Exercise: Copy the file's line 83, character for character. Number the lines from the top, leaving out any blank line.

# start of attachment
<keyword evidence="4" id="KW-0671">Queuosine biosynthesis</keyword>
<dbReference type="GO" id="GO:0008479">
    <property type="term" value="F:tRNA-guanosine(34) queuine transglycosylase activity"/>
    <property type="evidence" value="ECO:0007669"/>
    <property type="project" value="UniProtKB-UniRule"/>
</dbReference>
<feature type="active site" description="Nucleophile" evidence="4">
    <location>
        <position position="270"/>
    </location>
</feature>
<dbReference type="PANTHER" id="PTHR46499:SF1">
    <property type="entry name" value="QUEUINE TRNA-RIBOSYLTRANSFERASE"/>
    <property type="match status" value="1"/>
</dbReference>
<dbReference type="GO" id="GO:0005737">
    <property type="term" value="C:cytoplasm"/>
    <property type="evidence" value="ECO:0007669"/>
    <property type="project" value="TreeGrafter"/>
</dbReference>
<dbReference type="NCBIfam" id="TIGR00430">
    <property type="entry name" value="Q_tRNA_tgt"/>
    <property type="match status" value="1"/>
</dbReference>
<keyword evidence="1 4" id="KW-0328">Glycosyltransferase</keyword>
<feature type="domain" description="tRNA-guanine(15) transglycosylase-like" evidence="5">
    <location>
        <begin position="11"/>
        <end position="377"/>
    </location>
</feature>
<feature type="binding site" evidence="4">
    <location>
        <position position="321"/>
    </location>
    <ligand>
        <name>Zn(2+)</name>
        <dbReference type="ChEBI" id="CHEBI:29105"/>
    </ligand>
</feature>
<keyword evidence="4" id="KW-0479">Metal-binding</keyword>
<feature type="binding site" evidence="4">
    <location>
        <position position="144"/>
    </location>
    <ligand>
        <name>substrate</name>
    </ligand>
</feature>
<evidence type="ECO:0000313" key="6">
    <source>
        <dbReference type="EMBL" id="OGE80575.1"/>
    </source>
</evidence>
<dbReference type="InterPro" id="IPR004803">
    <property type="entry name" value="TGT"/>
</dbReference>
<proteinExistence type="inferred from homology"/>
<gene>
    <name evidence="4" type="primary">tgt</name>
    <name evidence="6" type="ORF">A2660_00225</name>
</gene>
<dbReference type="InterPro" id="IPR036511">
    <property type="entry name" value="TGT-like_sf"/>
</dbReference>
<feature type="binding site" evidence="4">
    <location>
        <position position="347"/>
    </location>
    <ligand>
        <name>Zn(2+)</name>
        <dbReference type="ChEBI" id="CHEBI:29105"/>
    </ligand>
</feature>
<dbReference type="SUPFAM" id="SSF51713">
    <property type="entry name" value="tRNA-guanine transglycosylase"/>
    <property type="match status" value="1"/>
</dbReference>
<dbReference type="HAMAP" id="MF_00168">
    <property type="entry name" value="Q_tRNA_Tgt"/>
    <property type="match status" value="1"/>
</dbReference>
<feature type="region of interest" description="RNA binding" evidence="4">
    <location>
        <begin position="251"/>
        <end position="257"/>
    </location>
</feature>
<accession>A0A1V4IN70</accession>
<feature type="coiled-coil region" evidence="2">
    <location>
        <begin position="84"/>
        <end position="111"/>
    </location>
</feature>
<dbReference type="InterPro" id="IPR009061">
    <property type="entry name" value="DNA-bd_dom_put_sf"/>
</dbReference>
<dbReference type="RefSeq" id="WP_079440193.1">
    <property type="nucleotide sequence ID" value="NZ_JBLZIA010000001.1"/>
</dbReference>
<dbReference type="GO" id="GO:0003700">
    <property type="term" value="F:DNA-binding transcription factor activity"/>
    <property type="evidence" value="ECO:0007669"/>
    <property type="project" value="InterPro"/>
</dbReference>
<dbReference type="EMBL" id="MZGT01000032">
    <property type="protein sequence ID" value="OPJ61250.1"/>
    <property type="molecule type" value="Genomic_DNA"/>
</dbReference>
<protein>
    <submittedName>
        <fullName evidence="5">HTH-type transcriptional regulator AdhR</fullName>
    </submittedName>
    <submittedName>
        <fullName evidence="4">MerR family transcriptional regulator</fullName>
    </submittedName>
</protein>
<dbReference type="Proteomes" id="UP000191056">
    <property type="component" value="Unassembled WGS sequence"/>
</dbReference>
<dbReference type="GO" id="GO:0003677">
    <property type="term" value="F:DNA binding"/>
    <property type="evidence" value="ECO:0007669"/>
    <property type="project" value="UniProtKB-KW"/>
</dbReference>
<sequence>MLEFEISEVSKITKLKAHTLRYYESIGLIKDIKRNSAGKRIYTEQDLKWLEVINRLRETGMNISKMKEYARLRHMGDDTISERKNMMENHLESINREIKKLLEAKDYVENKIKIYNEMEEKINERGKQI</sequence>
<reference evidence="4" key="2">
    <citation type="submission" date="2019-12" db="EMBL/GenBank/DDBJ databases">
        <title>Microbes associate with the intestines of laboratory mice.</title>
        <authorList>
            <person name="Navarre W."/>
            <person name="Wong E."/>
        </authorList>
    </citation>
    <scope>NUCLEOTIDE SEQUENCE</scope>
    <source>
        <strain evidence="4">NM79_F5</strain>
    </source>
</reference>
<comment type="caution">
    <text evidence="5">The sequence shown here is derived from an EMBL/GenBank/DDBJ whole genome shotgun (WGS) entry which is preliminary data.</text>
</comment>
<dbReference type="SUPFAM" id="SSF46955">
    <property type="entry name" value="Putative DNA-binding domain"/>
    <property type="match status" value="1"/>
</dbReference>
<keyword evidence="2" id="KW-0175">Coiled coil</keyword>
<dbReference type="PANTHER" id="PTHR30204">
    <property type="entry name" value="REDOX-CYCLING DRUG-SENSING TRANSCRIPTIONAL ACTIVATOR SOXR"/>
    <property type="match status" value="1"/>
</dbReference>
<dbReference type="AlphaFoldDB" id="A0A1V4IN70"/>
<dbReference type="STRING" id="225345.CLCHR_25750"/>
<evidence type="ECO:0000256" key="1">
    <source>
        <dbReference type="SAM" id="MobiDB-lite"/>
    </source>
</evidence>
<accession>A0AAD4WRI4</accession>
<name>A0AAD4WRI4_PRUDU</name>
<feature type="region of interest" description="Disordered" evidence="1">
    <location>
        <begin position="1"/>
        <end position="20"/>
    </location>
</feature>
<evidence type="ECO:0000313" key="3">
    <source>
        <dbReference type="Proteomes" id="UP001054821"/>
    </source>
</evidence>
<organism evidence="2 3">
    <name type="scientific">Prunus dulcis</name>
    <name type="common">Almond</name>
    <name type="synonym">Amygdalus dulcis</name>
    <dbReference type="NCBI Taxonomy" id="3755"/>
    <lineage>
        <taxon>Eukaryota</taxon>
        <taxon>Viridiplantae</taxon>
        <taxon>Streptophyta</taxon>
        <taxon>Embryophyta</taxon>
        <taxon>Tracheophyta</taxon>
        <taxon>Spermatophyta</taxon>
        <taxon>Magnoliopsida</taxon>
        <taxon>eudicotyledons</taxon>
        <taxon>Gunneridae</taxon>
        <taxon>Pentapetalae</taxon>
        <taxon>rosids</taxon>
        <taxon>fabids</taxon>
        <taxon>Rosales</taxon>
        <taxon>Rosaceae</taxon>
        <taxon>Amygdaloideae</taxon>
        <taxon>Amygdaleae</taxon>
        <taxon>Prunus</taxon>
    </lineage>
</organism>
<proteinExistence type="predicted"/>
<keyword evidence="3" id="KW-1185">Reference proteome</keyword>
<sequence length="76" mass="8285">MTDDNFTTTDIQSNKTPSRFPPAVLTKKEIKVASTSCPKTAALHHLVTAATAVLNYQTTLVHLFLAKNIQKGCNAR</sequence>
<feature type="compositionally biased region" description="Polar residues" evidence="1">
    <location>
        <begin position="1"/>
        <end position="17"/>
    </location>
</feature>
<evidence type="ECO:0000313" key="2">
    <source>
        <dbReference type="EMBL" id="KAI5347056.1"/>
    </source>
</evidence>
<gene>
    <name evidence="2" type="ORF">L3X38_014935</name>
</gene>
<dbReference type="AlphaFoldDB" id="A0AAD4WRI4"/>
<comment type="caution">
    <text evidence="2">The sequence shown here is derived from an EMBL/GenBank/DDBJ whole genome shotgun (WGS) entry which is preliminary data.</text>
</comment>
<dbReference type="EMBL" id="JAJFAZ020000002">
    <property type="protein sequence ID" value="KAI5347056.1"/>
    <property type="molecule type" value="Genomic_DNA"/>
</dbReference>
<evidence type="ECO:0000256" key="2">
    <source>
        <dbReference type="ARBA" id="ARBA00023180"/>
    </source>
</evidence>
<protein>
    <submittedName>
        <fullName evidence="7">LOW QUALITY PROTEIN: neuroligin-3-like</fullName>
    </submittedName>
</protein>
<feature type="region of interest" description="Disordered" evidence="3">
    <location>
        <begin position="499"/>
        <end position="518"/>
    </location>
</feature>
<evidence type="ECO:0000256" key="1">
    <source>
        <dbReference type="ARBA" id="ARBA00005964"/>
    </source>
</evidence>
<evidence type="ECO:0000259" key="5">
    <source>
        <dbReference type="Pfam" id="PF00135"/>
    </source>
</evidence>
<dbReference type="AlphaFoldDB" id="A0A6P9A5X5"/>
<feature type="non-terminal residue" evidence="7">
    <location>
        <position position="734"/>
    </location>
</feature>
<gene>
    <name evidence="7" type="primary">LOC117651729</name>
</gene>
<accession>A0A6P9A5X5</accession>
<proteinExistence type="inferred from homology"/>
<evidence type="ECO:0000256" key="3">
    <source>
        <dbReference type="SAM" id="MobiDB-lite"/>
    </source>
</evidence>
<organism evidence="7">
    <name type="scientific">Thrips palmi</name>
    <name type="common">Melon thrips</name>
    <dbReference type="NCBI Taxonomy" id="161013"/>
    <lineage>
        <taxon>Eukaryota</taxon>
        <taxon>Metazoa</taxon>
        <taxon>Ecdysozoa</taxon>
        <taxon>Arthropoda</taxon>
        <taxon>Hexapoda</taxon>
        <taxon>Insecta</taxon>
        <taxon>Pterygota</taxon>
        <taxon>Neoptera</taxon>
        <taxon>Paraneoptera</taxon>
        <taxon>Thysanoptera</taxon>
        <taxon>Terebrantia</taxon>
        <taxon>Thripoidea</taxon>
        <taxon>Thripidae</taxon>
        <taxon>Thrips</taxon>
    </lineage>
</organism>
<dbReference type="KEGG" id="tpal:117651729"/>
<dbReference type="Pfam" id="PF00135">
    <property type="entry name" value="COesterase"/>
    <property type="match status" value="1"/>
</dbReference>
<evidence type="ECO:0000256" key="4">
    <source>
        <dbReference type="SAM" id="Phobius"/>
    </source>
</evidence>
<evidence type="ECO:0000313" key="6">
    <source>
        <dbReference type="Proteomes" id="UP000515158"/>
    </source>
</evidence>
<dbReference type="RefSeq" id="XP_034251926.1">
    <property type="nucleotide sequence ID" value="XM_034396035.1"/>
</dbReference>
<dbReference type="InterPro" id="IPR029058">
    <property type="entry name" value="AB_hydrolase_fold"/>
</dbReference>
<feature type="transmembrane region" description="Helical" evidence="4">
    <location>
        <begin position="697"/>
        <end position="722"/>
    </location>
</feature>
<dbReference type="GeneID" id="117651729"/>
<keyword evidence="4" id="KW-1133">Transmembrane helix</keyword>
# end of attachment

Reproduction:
<feature type="region of interest" description="RNA binding" evidence="4">